Holland enjoys the existence
dr Antoine Bodar, a "conservative", non-practicing homosexual, a Benedictine priest who has become a bit of a cult-figure lately. The other day he was in a town hall meeting with "Embrace Pink", an obscure organization of homosexual youngsters.

I would like to share with you the last paragraph of an article I just

read: "If the Church refuses to bless my (love) relationship it is heartless and stubborn", says one theology student (whom I hope will have a change of heart shortly and take up geology instead). And ... "The Church is about people, isn't it?" (you could have fooled me; that last time I checked the Church was about God).
"Isn't this intransigence (i.e. the refusal to wed homosexuals) the reason the churches are empty?" Goes Bodar: ,,No, the churches are empty due to hedonism and a liturgy that is so flat you might as well stay at home." Needless to say, I'm in his cult, every time!

STOP PRESS The Dutch cabinet has backed a proposal by the country's immigration minister Rita Verdonk to ban Muslim women from wearing the burqa (a bag-like object which reduces women to a life as ghosts) in public. A bill to that effect was first tabled in Parliament by Geert Wilders

The sacraficial lamb is this time the harmless crash helmet with vizor. In the U.K. it is a crucifix belonging to a British Airways employee. If ever it is found necessary to ban Muslim schools (which is well imaginable) also the Christian faith based schools will have to go (Egalite, remember?). As their education level is much higher than public schools, this sacrafice comes at a price, probably too high a price. Whatever's next to go?

* Pro-choicers are defending the practice of abortion by describing and thereby trivialising the very young embryo as "no more than a cluster of cells". If they had any idea of basic philosophy as dealt with in Science before Science they'd understand their mistake. Potential being, is being nonetheless. What they are saying here is "if it is very small, it is nothing" a premise demonstrably false.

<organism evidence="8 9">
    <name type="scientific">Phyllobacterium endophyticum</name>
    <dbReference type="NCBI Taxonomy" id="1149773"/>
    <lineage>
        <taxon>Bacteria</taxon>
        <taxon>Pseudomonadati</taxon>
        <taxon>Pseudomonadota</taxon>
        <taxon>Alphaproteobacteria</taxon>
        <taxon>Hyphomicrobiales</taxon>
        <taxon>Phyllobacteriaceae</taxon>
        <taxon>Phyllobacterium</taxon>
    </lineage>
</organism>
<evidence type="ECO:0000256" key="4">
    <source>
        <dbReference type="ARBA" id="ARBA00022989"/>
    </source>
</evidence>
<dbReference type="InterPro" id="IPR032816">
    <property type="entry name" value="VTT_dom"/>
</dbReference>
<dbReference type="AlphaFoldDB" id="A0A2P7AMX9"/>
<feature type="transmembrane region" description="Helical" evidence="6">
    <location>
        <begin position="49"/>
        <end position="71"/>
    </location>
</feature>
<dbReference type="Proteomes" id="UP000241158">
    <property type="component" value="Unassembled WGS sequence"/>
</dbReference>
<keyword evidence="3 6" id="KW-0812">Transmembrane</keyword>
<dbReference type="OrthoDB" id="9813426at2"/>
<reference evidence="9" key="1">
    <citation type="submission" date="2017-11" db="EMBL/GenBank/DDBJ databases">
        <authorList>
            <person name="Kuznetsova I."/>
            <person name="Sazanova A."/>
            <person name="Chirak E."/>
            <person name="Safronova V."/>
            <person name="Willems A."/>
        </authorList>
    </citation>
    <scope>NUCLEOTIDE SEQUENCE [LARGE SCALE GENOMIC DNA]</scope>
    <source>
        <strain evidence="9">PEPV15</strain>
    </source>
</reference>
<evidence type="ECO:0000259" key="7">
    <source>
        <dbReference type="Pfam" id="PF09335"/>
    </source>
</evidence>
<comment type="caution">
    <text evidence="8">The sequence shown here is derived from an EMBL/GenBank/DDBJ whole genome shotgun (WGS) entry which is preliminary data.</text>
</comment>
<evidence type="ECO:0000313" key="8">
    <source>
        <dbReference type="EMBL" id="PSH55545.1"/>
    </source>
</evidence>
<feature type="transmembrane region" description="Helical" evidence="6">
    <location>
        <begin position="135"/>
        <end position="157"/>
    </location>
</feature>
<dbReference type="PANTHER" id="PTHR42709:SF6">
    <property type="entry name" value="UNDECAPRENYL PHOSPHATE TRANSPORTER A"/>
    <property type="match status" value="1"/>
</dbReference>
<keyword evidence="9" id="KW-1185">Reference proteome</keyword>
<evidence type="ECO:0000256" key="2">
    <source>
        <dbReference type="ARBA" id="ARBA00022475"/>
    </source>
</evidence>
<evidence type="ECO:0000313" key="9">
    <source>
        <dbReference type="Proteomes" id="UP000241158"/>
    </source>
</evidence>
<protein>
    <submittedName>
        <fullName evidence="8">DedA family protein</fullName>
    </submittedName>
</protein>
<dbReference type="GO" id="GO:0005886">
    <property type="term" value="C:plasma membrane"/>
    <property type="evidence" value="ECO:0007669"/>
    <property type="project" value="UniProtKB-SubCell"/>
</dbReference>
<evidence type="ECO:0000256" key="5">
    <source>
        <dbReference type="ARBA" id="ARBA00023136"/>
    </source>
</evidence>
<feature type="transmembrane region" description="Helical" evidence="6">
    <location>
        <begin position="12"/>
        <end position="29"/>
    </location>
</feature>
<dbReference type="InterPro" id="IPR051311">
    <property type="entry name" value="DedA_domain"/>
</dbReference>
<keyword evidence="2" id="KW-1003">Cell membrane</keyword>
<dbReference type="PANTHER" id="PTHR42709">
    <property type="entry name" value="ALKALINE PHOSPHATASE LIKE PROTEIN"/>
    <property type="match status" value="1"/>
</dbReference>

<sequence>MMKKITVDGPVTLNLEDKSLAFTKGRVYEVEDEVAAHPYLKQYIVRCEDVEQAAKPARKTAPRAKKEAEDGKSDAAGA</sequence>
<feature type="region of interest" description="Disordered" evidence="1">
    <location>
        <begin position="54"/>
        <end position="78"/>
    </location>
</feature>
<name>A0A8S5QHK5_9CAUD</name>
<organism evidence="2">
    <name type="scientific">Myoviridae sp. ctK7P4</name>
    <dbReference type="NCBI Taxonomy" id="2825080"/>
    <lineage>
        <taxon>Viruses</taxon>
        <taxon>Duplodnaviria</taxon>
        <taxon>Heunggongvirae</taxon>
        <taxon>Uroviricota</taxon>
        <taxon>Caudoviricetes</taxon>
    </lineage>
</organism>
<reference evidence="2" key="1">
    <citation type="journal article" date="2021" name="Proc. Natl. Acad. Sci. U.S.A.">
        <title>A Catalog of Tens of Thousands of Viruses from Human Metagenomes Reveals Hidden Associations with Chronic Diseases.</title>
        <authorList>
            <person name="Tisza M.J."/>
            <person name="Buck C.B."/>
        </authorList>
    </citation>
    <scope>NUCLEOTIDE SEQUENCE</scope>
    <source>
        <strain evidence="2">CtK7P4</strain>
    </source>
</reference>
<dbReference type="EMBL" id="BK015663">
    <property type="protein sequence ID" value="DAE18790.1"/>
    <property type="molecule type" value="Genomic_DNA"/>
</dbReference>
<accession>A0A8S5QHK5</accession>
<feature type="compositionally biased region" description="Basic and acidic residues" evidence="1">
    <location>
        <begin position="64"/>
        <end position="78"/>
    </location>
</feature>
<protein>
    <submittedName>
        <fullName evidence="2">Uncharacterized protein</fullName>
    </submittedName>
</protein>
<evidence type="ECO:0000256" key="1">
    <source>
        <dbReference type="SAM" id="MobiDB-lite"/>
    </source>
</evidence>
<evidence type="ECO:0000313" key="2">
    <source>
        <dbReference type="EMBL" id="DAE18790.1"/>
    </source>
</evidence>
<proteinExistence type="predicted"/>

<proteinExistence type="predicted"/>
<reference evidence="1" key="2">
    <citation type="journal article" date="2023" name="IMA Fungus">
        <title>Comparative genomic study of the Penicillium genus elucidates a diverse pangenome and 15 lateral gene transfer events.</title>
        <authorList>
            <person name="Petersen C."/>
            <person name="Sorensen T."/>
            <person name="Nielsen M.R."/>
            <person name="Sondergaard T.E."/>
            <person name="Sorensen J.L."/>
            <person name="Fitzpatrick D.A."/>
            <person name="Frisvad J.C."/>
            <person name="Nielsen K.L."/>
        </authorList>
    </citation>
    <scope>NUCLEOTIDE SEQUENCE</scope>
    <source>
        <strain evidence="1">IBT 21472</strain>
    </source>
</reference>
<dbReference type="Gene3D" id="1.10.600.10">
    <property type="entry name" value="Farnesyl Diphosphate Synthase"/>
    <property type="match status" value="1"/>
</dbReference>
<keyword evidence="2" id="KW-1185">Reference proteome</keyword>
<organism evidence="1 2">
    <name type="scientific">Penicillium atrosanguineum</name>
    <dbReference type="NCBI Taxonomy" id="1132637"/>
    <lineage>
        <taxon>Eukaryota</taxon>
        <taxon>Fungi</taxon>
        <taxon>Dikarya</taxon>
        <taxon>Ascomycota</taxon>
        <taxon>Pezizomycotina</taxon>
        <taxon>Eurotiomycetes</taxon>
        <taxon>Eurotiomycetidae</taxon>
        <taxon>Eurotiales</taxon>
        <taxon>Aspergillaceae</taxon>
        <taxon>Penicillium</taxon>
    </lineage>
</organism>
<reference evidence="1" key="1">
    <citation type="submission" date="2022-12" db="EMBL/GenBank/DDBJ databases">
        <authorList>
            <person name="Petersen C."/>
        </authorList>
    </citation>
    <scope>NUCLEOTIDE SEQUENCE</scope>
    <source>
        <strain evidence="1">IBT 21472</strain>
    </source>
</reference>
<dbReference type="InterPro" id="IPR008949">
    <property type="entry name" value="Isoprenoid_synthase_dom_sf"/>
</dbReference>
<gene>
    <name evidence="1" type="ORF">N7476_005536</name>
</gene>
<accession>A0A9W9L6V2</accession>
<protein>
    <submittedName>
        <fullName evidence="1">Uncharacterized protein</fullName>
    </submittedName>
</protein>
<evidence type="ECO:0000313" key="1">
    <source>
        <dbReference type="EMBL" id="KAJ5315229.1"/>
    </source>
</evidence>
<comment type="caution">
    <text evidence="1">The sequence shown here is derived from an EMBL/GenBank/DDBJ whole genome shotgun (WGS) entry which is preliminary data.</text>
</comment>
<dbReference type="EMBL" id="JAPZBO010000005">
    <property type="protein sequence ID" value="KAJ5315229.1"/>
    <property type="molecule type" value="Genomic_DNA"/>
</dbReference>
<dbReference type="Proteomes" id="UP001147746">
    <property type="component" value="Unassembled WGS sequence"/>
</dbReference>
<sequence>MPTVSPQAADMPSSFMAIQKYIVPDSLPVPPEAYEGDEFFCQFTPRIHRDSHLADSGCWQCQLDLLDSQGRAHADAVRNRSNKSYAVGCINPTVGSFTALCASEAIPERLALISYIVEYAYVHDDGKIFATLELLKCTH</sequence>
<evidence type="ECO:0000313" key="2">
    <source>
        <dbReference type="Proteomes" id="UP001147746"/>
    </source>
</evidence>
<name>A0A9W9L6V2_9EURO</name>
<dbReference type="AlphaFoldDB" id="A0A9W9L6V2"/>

** See post on Jan Pronk and note on the Insane Ida movement.

Thursday, November 16, 2006

I'm off today

The only thing I'll do today: here's a link to this very sympathetic, Belgian source of PSP content
Back again tomorrow with more cheerful news and analysis of the brave new century. Cheerio!

Tuesday, November 14, 2006

Bizarre, bewildered and unconscious

Recently I've seen an interview with bizarre Borat (Sacha Baron Cohen) and frankly, I didn't think him all that funny. But now, it seems, he's got the Hysterical Women's Lib up in arms ("It doesn't really matter that a woman's brain is smaller than a man's", or words to that effect). Now I'm all for him. Long live Borat! That he may continue shocking the P.C.s for a very long time to come. In fact, I can even do better than that: here's The Unofficial Site! Watch, read, listen and imagine the indignation ... enjoy!

Which brings me to a very pressing bit of discourse, which I thought we were done with some forty years ago, when it became the done thing to poke fun at royalty, clergy and authority. Compared to what we are seeing today, makes what was done then, seem like a stroll in the park. Elsevier is reporting about a website (, no style dot nl) for youngsters (pfff, am I getting old!) which shows a girl being sick by undue cannabis use; this picture is obviously hilarious and the author is paid due homage as the true hero that he is. Clips and footage shown on this site are often undergoing an editing process for comic and unseemly result and never mind facts or truth. One of it's victims (who is no angel himself!) is considering legal action; the authors so confronted had one typical reaction: "Krijg de tyfus", which means exactly what you think it does! As if that is not representative enough of the moral and philosophical low ebb of the discourse, one commentator's contribution to the critical article in Elsevier is "your attempt at censoring annoys me" (Ik vind de sensuur ... storend"). Let us pray ... long and hard!

It's not all bad news though. The BBC is reporting that Pakistan's parliament has voted to amend the country's strict Sharia laws on rape and adultery. There may be some hope yet of bringing Islamic practice somewhat into step with what we have come to think of as universal human rights and civilization.

Back to polder now where a right-wing politician Marco Pastors, a follower of the assassinated Pim Fortuyn, makes no bones about the self-censorship under Islamic fundamentalist duress of journalists, comedians, columnists, politicians, and so on and so forth, in short the apologists, appeasers and cowards: